End of the Month Summary – June 2017

I eked out another small gain this past month. June wasn’t a stellar month for the S&P 500, but it gained 0.48%, which is good after the gains of the first five months. I finally got closer to being fully invested and have some decent gains I could make by the end of July and August. That potential could be spoiled by ADI or could be improved upon by my QQQ ratio spread. At least I’m fully engaged again and have a chance to pull out a reasonably good second half for 2017.

My account ended June with a Net Asset Value (NAV) of $101,776.61 according to Interactive Brokers (IB) after finishing May with an NAV of $101,367.61. (IB used to list Net Liquidation Values that did not include accrued interest and dividends, but stopped in June.) I had a gain of $409.00 (~0.4%) on paper for June and had $558.84 in realized gains from my three closing trades (two for a profit and one hedge for a loss). I received $32.11 in interest, but no dividends in June since I’m not long shares of anything yet. Quicken reported that I have an account value of $101,36.22, which is the same as what IB says I have after adding in the $40.39 in accrued interest that IB is crediting for me.

I’m 98.40% invested in this account, 48.28 percentage points more than the end of May as I finally added more exposure and removed a hedge. I only have two positions scheduled to expire in July (IWM and ADI naked puts) and might end up with a loss I carry over into August on one or even both of them. Most likely, I’ll take either as an assignment if they are in the money at expiration and will then write covered calls on them as I wait out their recovery. I’d like to add another TLT spread too, but it’ll depend on how it behaves in the next few weeks before I overextend myself again.

This is my asset allocation in my IB account as of the end of June:

  • Large-cap ETF: 0.0%
  • Mid-Cap ETFs: 31.44%
  • Small-Cap ETF: 13.56%
  • International: 0.0%
  • Individual Stocks & Other Sector ETFs: 39.99% (pretty much large cap really with WMT, ADI, and QQQ included here)
  • Bonds: 0.0%
  • Short ETFs: 0.0%

According to Morningstar, here’s how I compare to the major indexes (including dividends) through the month’s last trading day, June 30, 2017:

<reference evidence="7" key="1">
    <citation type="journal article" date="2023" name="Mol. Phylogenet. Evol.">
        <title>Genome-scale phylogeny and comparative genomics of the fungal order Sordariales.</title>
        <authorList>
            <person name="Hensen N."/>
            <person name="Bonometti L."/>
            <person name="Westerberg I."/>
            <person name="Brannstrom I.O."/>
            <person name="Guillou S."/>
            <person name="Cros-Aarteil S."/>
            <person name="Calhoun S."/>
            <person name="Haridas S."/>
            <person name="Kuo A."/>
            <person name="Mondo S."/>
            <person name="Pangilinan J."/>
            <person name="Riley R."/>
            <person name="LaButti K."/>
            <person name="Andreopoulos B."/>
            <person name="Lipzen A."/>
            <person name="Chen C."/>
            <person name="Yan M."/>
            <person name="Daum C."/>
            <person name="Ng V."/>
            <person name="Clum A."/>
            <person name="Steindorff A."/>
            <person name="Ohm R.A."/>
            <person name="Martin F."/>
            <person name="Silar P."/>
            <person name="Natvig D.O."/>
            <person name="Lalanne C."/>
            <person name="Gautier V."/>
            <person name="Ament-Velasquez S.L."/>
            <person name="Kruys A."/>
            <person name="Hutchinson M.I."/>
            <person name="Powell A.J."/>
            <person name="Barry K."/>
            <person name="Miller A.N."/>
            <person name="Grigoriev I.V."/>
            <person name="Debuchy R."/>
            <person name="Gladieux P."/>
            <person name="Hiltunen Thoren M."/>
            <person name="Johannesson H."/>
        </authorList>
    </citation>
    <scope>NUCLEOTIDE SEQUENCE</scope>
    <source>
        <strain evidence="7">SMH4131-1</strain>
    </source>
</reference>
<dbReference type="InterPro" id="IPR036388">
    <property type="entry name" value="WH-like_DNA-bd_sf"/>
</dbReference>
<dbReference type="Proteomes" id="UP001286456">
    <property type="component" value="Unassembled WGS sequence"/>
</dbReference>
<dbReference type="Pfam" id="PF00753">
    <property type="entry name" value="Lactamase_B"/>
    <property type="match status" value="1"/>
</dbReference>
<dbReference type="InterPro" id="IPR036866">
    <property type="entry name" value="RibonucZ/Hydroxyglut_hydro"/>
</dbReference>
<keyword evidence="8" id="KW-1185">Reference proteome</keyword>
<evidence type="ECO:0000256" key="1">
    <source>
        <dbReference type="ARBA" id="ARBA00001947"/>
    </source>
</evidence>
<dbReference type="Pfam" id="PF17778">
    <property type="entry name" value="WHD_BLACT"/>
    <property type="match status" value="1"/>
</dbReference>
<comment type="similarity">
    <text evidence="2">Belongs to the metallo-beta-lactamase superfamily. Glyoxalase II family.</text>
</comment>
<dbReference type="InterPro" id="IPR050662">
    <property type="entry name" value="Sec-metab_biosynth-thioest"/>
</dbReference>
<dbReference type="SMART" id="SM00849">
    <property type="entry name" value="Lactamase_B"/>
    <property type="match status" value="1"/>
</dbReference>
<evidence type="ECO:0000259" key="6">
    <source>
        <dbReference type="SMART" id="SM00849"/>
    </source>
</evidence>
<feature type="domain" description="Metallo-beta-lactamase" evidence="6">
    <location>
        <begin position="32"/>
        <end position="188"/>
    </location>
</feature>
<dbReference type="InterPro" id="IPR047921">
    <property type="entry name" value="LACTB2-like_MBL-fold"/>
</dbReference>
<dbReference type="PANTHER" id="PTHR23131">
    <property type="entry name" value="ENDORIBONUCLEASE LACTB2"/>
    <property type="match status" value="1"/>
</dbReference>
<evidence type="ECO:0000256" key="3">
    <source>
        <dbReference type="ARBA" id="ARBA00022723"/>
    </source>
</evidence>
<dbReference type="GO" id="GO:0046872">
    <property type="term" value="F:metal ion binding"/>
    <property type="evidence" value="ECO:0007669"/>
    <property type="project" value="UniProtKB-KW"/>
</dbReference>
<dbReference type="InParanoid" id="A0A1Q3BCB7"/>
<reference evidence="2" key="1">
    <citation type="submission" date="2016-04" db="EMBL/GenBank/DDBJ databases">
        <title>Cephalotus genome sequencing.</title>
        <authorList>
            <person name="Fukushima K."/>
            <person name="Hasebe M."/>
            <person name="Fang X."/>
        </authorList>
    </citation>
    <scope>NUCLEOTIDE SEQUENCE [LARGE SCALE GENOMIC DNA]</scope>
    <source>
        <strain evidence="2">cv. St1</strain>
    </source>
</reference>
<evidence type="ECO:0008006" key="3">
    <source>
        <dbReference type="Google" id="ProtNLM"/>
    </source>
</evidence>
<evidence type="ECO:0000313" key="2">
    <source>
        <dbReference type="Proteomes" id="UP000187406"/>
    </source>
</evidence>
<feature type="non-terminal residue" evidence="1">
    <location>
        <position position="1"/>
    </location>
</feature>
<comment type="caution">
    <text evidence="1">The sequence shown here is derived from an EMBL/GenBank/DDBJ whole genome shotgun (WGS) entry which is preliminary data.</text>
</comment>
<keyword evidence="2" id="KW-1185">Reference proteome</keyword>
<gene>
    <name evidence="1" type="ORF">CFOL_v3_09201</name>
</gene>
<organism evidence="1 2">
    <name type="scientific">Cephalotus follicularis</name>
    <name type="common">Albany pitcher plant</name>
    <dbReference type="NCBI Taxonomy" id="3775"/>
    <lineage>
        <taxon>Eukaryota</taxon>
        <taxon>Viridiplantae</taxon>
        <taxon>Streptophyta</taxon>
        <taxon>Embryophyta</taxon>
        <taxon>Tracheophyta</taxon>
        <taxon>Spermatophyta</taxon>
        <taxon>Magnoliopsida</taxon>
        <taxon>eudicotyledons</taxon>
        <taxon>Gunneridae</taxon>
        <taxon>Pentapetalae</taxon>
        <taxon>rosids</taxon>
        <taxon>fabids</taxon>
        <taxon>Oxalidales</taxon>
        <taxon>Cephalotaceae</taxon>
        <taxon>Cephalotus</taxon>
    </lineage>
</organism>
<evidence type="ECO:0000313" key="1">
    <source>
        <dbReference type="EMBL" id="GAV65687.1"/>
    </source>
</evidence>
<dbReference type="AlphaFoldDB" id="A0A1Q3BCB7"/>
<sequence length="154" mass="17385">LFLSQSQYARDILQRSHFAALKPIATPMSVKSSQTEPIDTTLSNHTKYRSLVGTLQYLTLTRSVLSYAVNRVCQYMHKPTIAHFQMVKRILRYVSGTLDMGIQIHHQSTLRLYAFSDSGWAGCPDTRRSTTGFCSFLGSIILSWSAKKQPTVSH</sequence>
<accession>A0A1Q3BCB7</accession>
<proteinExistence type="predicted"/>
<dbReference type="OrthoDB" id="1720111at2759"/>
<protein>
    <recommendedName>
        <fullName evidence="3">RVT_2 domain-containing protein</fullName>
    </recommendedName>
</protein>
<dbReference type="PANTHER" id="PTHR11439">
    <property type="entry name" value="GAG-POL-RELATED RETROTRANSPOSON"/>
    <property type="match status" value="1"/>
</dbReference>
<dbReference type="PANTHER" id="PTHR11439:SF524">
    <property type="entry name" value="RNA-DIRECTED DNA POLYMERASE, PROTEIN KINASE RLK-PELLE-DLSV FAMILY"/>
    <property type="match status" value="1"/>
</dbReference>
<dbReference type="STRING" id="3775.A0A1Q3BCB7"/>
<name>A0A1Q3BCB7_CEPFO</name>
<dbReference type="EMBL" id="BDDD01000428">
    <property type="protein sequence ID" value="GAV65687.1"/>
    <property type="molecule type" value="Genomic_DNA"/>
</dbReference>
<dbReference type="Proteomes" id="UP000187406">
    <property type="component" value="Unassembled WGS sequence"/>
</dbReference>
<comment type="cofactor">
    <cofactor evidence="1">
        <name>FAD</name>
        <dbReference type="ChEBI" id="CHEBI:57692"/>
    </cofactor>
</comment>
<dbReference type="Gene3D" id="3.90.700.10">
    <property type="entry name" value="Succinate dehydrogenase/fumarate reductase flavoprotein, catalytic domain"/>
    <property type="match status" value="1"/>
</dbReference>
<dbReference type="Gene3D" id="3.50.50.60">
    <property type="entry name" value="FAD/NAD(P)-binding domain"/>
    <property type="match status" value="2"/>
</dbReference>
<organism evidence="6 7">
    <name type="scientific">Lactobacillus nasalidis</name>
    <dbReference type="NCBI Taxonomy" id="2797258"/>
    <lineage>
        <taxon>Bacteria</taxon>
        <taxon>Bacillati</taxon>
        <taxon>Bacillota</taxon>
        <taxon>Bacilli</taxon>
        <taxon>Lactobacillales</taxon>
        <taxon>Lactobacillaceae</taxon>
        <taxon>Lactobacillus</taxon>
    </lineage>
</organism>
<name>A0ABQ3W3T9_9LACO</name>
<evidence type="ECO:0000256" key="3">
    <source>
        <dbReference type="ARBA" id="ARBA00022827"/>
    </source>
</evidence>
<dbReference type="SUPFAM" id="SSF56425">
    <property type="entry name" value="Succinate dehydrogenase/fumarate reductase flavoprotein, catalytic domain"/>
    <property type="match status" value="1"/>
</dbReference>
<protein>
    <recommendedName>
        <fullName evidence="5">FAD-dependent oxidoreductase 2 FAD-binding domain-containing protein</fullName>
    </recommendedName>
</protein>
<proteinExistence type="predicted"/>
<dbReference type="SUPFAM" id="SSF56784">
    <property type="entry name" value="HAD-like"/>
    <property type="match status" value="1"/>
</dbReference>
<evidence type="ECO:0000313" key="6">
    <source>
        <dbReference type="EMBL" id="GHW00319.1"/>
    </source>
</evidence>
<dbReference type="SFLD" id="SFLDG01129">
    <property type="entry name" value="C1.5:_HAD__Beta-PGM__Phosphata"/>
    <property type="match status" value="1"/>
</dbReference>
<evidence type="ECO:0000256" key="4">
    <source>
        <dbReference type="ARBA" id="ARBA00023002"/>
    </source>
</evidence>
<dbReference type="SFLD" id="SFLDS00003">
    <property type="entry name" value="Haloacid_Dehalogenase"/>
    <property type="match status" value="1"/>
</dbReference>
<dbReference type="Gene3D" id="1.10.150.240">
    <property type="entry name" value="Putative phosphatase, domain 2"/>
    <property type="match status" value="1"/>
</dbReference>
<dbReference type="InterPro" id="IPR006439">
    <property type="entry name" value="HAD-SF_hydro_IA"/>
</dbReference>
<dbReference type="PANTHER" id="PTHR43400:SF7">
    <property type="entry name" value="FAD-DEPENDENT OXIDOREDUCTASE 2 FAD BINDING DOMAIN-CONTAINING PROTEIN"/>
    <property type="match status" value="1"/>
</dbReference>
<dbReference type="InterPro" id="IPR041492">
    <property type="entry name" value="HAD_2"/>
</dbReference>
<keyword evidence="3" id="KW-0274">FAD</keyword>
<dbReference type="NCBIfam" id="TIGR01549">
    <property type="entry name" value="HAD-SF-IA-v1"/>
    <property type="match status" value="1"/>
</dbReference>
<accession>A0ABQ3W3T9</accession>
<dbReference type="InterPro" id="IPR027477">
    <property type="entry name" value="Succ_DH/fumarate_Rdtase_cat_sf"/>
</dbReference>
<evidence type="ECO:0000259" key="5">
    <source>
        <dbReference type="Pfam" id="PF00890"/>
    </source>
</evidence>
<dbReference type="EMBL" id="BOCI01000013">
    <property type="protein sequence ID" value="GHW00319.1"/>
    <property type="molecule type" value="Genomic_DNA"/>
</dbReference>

• Dow Jones Return: YTD change +9.35%, 1-year change +22.12%
  • S&P 500 Return: YTD change +9.34%, 1-year change +17.9%
  • NASDAQ Composite Return: YTD change +14.07%, 1-year change +26.80%
  • Russell 2000: YTD change +4.99%, 1-year change +24.60%
  • S&P Midcap 400: YTD change +5.99%, 1-year change +18.57%

These are my returns according to Quicken from February 1, 2017 (when I established new account post-separation) through June 30, 2017:

  • YTD Return: +1.80% (not annualized)
  • 1 Year Return: +3.99% (annualized until I have a year of data)

The VIX ended the month at 11.44 and the VXN ended at 18.43. The VIX is 1.03 points higher than at the end of May and the VXN is 5.49 points higher than at the end of May. Both volatility measures finished June at their highs of the month.



« « Wrote Naked Put on WMT - | -


* If you like this post, then consider subscribing to the Full RSS feed or email updates.

DISCLAIMER: While I am a Registered Investment Advisor Representative, the information contained within this site does not constitue personalized investment advice. This material is meant as entertainment and is only a view into how I invest my own account, but not necessarily how you should invest your own funds. Trade using your own research at your own risk. This is impersonal investment advice which means the material written here, in email exchanges, on Twitter and/or other social networking sites do not purport to meet the objectives or needs of specific individuals or accounts.





Other Popular Articles:

- How to Read an Options Table

- Determining an Exit Price for a Stock

- Understanding Downside Risks in Investing

- How Naked Put Selling Works

- 10 Tips for Keeping Emotions out of Investing



No Comments »

No comments yet.

RSS feed for comments on this post.

Leave a comment

Have some thoughts about this post? Leave a comment to voice your opinion. If your comment is nondescript, I might think it's spam and delete it. While I appreciate all comments, I hate spam.

(required)

(required)